On January 16th 1938, the first ever Jazz and Swing concert took place at Carnegie Hall with the Benny Goodman Band and guests. All 3,000 tickets were sold in hours to wealthy New Yorkers.
Metronome magazine reported 5,000 Hoi Polloi were turned away that night – “No room at the inn.” Outside, thousands of people were milling around, mostly demonstrators. We had the German-Americans Bund Gang waving Swastikas shouting “No niggers at Carnegie Hall”. We had both left and right wing Hispanic folk protesting the civil war in Spain.
Into this mix Ernest Hemingway arrived. All the massed media rushed to Hemingway, who said “New York’s wealthy is here and I want their money. I am going back to Spain to kick Franco’s ass, and I want their money to buy guns, bombs and an ambulance.” The mind boggles at this.
Benny Goodman kicked off with Don’t Be That Way. Gene Krupa’s drum solo and a swinging final chorus sent the audience wild. Benny knew he had a winner.
That same evening, in far away Germany, Adolf Hitler’s train pulled into Berlin’s Ann Halter Bahnhoff station, where Hitler told generals Keitel, Model, Von Runsteat etc “I am 50 years old. In 10 years’ time I am 60; far too old to go to war. Next month, gentlemen, we annex Austria, then Czechoslovakia. We need the Skoda works; they make the best heavy guns for our assault on France before 1940.” World War II was just around the corner.Meanwhile, back at Carnegie Hall everybody was swinging. Martha Tilton sang her heart out, then Harry James’s great trumpet solo on Shine blew everybody away. Harry James left Texas aged 18 in 1930. He knew he was good but back then Texas was Hicksville. He had no money and hitched his way to 52nd street in New York, the centre of the music world. On arrival he went instead to the all-black Cotton Club in Harlem.
Metronome magazine said of that night, “Harry James was the only white face there.” Somebody shouted down, “Hey snowflake, let’s hear you blow that horn.” A shabby, down at heel Harry James blew all the black cats off the stage. The crowd went wild. They were witnessing the birth of a star! Within a month, James was with the Benny Goodman Band, where he and Gene Krupa became ‘celebs’ before the word was invented.
Sometime later Harry caught Betty between the sheets with B list actor Rory Calhoun. After a quick divorce Harry went on to a long and lucrative career. Betty Grable crashed. Her studio sacked her, telling her she was too old. Ouch! There was no tea or sympathy from those cold, ruthless movie moguls.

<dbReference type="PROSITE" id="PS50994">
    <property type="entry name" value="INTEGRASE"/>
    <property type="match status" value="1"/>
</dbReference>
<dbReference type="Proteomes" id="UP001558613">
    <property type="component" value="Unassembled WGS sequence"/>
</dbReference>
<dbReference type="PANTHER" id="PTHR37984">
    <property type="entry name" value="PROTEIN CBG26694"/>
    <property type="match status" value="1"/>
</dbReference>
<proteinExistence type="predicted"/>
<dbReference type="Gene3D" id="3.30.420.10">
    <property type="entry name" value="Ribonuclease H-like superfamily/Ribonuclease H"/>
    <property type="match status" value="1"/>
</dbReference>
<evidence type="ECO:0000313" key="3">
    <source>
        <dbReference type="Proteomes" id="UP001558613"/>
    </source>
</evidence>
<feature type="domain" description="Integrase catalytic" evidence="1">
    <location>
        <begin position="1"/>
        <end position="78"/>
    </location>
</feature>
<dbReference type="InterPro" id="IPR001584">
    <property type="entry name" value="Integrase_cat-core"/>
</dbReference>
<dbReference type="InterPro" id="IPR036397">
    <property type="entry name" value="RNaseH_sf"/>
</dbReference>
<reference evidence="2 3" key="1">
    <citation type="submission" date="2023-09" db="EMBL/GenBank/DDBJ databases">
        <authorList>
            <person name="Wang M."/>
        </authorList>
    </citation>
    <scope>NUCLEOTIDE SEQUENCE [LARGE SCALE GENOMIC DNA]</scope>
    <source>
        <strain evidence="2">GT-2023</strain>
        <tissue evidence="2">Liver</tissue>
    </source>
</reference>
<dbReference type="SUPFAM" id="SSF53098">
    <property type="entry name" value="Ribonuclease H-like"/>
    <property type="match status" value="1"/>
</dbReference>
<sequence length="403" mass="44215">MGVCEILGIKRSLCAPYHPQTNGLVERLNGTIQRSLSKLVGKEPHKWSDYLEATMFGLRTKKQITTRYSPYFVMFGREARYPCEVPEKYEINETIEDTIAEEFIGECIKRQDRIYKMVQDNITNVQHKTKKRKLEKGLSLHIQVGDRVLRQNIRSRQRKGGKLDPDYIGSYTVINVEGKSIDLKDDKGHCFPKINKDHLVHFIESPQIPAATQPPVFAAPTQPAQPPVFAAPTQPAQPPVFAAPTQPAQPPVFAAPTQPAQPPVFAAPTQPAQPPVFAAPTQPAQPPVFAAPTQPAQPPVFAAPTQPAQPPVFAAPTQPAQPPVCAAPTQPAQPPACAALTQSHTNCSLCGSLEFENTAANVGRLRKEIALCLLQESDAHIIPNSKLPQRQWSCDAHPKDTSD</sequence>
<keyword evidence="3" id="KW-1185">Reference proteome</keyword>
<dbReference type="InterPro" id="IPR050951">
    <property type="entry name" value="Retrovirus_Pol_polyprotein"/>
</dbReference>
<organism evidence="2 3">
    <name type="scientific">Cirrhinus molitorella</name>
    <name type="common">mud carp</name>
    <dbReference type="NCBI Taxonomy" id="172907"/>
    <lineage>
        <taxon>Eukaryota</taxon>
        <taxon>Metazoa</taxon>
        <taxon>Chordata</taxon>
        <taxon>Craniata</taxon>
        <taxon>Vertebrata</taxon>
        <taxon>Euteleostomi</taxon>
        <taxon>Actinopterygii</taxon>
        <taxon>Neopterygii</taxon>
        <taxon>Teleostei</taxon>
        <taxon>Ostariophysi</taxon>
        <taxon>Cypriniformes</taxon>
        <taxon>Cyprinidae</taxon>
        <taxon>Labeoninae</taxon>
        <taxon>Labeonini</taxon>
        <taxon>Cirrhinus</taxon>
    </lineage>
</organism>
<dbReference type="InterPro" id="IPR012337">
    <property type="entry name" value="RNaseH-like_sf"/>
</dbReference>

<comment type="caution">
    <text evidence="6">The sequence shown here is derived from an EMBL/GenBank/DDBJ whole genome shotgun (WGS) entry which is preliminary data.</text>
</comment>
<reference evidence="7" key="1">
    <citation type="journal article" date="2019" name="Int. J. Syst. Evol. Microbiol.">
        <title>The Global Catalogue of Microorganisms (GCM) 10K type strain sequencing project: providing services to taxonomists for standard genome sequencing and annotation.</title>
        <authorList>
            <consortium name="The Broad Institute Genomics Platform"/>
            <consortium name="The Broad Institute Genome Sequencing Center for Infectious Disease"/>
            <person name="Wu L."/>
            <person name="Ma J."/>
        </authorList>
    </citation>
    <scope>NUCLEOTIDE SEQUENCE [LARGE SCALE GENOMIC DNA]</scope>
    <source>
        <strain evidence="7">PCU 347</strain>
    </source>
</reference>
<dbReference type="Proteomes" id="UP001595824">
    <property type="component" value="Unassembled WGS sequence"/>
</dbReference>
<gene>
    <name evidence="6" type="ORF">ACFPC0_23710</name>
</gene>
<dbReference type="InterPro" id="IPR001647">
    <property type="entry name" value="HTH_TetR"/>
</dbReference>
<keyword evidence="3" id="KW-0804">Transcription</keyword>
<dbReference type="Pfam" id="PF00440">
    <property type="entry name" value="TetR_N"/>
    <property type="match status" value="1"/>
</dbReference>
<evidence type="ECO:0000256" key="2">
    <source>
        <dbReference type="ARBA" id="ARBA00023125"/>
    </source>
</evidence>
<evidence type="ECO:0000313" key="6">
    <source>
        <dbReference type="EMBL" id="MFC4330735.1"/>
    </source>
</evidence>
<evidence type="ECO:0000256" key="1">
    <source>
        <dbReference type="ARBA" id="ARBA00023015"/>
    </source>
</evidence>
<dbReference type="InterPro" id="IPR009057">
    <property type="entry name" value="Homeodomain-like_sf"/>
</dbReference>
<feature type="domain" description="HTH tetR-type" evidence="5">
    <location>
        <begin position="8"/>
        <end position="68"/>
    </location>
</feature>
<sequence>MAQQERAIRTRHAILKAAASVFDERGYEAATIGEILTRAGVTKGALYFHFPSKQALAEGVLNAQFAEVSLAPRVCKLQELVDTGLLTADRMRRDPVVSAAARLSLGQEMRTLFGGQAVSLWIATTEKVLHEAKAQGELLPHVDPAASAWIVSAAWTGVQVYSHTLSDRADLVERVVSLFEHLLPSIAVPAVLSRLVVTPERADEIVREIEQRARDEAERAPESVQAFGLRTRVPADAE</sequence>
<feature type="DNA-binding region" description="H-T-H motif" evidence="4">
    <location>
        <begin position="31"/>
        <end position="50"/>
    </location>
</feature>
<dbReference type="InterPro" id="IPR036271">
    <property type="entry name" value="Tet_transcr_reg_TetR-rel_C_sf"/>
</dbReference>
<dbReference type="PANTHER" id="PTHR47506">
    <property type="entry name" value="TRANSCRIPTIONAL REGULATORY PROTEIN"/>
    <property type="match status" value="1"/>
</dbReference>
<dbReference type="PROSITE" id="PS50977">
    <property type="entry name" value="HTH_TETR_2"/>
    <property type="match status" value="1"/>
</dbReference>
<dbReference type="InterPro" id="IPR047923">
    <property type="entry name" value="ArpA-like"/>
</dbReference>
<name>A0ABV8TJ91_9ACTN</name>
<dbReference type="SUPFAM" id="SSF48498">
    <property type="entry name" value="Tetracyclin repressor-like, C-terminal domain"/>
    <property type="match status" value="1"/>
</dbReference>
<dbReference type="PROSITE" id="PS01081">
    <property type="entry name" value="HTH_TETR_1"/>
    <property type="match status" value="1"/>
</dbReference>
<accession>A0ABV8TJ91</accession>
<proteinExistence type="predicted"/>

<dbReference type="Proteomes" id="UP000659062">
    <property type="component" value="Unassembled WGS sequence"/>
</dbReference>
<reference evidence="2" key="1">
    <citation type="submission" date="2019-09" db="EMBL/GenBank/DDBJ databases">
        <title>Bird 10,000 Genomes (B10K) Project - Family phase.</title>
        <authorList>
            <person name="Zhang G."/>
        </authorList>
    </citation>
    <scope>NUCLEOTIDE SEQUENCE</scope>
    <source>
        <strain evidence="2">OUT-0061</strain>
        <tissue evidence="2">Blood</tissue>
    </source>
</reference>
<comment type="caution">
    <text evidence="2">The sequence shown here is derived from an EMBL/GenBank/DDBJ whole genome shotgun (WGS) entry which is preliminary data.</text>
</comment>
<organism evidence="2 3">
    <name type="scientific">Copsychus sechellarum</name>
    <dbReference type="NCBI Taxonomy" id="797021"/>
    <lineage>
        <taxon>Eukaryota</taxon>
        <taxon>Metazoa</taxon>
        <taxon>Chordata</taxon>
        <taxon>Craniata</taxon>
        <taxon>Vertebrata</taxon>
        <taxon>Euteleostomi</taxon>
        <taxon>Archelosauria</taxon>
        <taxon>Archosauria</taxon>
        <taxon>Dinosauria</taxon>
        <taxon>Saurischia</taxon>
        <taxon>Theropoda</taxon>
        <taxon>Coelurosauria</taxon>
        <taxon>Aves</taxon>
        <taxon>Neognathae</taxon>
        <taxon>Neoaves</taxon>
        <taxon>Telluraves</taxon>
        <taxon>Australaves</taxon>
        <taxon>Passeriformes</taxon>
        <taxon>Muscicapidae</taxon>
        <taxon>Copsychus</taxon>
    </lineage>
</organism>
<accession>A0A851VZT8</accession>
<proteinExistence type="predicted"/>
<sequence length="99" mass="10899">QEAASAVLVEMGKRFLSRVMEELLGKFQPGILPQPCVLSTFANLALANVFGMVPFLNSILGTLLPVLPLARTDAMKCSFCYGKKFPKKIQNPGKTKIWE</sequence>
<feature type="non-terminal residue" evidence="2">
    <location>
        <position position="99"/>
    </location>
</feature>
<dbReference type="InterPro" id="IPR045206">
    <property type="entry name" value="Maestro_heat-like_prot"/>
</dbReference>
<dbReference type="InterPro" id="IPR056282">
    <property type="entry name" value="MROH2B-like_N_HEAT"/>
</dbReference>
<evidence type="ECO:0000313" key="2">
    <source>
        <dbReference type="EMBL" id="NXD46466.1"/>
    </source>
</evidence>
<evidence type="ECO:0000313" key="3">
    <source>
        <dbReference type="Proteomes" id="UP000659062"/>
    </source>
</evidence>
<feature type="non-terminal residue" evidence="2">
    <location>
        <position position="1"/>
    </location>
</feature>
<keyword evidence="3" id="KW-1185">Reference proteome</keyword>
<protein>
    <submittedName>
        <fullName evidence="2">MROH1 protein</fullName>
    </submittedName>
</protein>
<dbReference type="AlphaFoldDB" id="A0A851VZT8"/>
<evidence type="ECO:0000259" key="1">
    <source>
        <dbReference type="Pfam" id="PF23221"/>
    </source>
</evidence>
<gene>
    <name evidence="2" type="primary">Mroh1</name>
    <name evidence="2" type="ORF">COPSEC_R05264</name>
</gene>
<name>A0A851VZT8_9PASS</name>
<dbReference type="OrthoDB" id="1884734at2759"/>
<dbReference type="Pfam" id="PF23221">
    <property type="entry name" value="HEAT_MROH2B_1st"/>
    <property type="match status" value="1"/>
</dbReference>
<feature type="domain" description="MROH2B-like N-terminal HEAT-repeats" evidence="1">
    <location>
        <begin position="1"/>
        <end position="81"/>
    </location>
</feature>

Until 1950 we only had 10 inch records that only played two songs, the A side and B side. Then in 1950, Columbia Records gave us the 12 inch long-play record, which had 20 songs or tunes on this miracle vinyl disc. This was a game changer. CBS issued the complete Carnegie Hall Concert on a double-disc album, of which I sold many in Tara Records in the 1950s.
I bought my first copy around 1955. Many years later – 1980 – my son Mark got me a new copy in Dandelion Market on St Stephens’ Green. Then five years ago I read in In Tune magazine that a new 32-bit digital CD version was on sale. This is a superb record as they eliminated any hiss or clicks from the original acetate records.
When the concert ended, Benny Goodman packed his clarinet, said goodnight to his band and told them he would see them at noon tomorrow at the Statler Hotel, where they would do a sound check for that night’s coast-to-coast live broadcast for his main sponsor Camel cigarettes. As Benny headed for the lift through crowds of media people, a New York Herald Tribune music critic shouted at Benny, “Great show Benny; what a shame somebody didn’t record it.” As the elevator doors were closing, Benny smiled and said those famous two words – “Somebody did!”
Let’s leave the last word to Old Blue Eyes, who, as we know, sang with Harry James and knew Betty Grable very well. All of the media, including the movie and music mags, wanted a quote from Frankie, and he came up trumps. “What a shame. Harry kickstarted my career. I loved that guy and Betty was a swell gal. She was the best-looking broad in movies and she had the best pair of pins in the business.”
Frankie was never one for politically correct baloney; he always shot from the lip and said it as it was.
Finally, may I say if you ever see a copy of the Benny Goodman 1938 Carnegie Hall Jazz Swing Concert, buy it, enjoy it, and marvel!
By Noel Twamley